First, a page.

Archive for the 'DEMO' Category

DEMOfall09: Six Picks

The other day I blogged about some of the really passionate entrepreneurs I met at DEMOfall09 and I referenced the products that caught my eye. While I did not get to dig into all 70 or so companies while I was there, here are a few that I found worth noting:

Waze – This is a way cool, and I think much-needed, application that brings real-time traffic intelligence/information to the masses via the masses (crowd sourcing). The app works on GPS-enabled Smartphones and sends back GPS points as you drive.  The idea is that through the Waze community, traffic, road changes and other information is collected automatically and anonymously. Drivers can also take a more active role by reporting on new situations from their mobile device.   I need this for my suddenly hellish morning commutes and can’t wait to find out when it will work on my Windows Smartphone (they’ve promised Symbian and Win support as of this week). It also supports iPhone and Android.

WhoDoYouKnowAt, LLC – Think of this enterprise app as LinkedIn on Steroids or perhaps more aptly, LinkedIn With Security Layer.  It is a free and private (note: NOT social networking) networking application that allows you to leverage relationships for personal, business or civic gain in a confidential and tiered manner. CEO Lee Blaylock is a guy I’d bet on or want with me in a foxhole.  He developed the application after years working at Oracle, and I think he’s onto something. After all, how many introductions have you ever made or been asked to make via LinkedIn? What makes this app different is a “Levels of Trust” system that allows your online relationships to more accurately reflect those in the real world. With each connection, you can set their “Level of Trust” to reflect your real-life relationship. For example, when sharing a contact’s information with certain contacts, you can choose to remain anonymous. With your more trusted relationships, however, you can choose to share all of your network information.

Traackr – This is a Web 2.0 application for brand marketers, PR and marketing firms and in-house communications professionals. It allows users to harness the gold mine of information in social networks, blogs and Twitter. The application is called “A-list” or “Authority List,” and it helps you identify the people with the most clout so that you can target and track them. The company claims it can provide you a list of the most influential people online for any given subject as measured by the three “Rs” – reach, relevance and resonance. I plan to check it out in more detail soon.

MoLo Rewards, Inc. – This company has developed a wireless coupon application that allows users – via a cell phone – to scan items at the point of sale to instantly redeem coupons or loyalty rewards using either Near Field Communication (NFC) or RFID. MoLo Rewards also will allow consumers to link and join participating retail loyalty programs and earn points for every purchase by simply waving their cell phone in front of the cash register at the time of purchase.  These guys need to lock up some of the top pharmacy chains and then try to tackle the grocery giants. If they succeed, the coupon book goes the way of the daily paper or weekly shopper. CEO Robert Sprogis brought his “A” game to the DEMO stage, which further impressed me.

 

Enthusem – Can direct mail make a comeback? Enthusem is betting it can with a little Web 2.0 assistance. The company has set up an elegant approach to sending very high quality, personalized post cards through an online greeting card site that lets users send personal printed greeting cards that include a URL and a pickup code, which the recipient can type in online to see a custom video, read an extended note, or listen to an mp3 that you uploaded. This is CEO Steve Tingiris’ third company and maybe it will be the charm.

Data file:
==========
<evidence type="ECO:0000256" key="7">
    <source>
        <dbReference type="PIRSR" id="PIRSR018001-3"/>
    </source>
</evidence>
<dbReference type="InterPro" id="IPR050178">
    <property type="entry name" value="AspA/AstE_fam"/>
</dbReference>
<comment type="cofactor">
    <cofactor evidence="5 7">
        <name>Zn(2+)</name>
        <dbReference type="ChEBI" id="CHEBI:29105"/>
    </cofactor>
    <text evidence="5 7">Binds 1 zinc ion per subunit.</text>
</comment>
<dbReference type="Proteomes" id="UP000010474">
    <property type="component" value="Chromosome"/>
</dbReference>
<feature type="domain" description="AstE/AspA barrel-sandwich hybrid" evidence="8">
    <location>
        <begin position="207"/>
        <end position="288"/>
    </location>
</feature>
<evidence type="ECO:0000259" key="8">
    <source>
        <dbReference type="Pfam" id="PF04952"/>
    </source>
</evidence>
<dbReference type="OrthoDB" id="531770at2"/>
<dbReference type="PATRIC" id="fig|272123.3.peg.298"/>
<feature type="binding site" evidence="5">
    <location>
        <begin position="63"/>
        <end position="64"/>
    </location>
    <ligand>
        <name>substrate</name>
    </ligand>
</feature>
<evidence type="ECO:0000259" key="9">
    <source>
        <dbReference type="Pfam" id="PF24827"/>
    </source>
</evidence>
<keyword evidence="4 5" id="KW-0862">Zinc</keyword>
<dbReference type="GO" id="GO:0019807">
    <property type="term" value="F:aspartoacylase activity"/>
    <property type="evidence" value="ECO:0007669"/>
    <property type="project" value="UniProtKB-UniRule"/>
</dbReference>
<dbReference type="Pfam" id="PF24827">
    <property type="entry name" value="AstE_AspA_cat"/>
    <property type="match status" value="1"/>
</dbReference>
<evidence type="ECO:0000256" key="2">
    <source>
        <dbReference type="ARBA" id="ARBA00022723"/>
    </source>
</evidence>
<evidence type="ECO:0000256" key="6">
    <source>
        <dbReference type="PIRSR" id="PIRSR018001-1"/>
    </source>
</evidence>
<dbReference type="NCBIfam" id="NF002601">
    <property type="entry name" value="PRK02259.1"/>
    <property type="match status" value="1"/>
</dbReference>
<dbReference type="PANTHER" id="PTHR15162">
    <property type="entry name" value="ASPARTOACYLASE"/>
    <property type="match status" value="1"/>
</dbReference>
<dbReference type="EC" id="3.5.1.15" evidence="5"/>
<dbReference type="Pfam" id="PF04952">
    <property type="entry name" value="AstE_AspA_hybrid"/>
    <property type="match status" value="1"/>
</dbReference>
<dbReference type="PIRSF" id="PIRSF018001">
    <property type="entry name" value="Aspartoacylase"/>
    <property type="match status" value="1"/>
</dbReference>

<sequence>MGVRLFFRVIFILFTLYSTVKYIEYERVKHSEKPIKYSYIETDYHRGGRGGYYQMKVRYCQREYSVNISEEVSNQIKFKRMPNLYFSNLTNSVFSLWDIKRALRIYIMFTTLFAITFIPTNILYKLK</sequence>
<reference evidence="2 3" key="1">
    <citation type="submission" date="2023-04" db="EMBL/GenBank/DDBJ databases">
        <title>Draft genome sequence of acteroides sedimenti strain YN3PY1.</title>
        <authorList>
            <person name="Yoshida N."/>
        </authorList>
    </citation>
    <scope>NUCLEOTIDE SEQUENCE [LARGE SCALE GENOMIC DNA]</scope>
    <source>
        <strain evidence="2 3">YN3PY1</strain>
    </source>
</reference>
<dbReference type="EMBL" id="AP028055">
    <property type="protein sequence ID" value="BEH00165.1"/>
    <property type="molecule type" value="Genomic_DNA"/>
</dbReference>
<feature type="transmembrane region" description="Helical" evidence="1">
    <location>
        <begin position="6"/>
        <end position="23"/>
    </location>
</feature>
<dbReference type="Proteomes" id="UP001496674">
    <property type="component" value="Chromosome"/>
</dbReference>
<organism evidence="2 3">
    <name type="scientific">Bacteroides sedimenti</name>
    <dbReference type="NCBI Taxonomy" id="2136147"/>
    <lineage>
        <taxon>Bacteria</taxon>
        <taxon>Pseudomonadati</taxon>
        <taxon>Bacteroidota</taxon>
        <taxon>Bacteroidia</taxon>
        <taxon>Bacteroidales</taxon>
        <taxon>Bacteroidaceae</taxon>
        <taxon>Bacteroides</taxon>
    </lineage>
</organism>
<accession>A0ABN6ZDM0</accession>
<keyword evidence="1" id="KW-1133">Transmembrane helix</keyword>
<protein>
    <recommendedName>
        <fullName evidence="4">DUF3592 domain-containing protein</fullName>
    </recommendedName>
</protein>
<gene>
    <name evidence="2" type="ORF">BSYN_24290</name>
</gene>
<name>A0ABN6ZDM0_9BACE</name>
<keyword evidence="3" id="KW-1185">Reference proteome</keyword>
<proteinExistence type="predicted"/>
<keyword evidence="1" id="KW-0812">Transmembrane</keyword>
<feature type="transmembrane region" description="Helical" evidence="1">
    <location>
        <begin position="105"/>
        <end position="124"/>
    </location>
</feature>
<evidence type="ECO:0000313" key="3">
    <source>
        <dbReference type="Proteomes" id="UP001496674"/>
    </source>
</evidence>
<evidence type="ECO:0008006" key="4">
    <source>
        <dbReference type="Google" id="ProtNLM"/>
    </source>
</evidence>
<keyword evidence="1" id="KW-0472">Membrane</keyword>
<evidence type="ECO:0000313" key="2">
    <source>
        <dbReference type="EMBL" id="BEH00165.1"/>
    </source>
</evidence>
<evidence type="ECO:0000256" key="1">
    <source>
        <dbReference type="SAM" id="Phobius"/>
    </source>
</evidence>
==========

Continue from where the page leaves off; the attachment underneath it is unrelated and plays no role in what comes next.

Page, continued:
POWR – Believe it or not, these guys are bringing a new hardware solution to market. POWR (Point of Wealth Register) is a kiosk with an ATM-like interface that helps “unbanked” or hourly employees like bartenders, waiters, blackjack dealers, etc. make fast and easy deposits to personal accounts (think 401K or 529)or to make money transfers, pay bills, etc. These guys had a lot of spunk. CEO Doug Lindstrom is a veteran bartender so you know what his “light bulb” moment for his company must have been – many a morning waking up wondering where all of his tips went.  If POWR doesn’t end up getting bought by CoinStar or Western Union, I think they just might succeed on their own.

DotSyntax’s Digsby – If you have not tried it out (I have been using it for about a year), Digsby is an easy-to-use desktop application that helps people save time by managing their IM, email and social network accounts all from one location. DotSyntax unveiled the latest version of its social-media management tool at DEMO, and the new version is geared specifically towards helping solve the Twitter clutter and chaos problem. One of the key new features is a reversal from the Twitter client standard, in which tweet streams are displayed newest first. Digsby shows the oldest first with the logic being that it is easier to read threads from the beginning. I am not sure I agree, and I have yet to check out the new features yet. That’s what weekends are for …

— Posted by Tim Hurley

DEMO 2007 Profile: Eyejot, Inc.

Okay so who among us has never sent an email that was misconstrued, misinterpreted or misunderstood? How many of us – either as a sender or receiver of an email message has caused or witnessed some fairly serious communication problems because the tone or main premise of the message was not clear? Well, if you fall into either camp, eyejot might be for you. Eyejot is the namesake service debuted by EyeJot, Inc., a Seattle-area company. It allows users to instantaneously send video-emails to other individuals or to groups – with no client software needed. It works on any PC or laptop with flash and to use eyejot all you’ll need is a web camera and five minutes to sign up. The company says the service combines the best of email and video chat and bills the service as “the first comprehensive, client-free video-messaging platform” and is targeting both personal and business users. To that end, of course, it works with social network sites, like MySpace and it can handle “genuine business applications” such as BlackBerry or any phone that can play video files.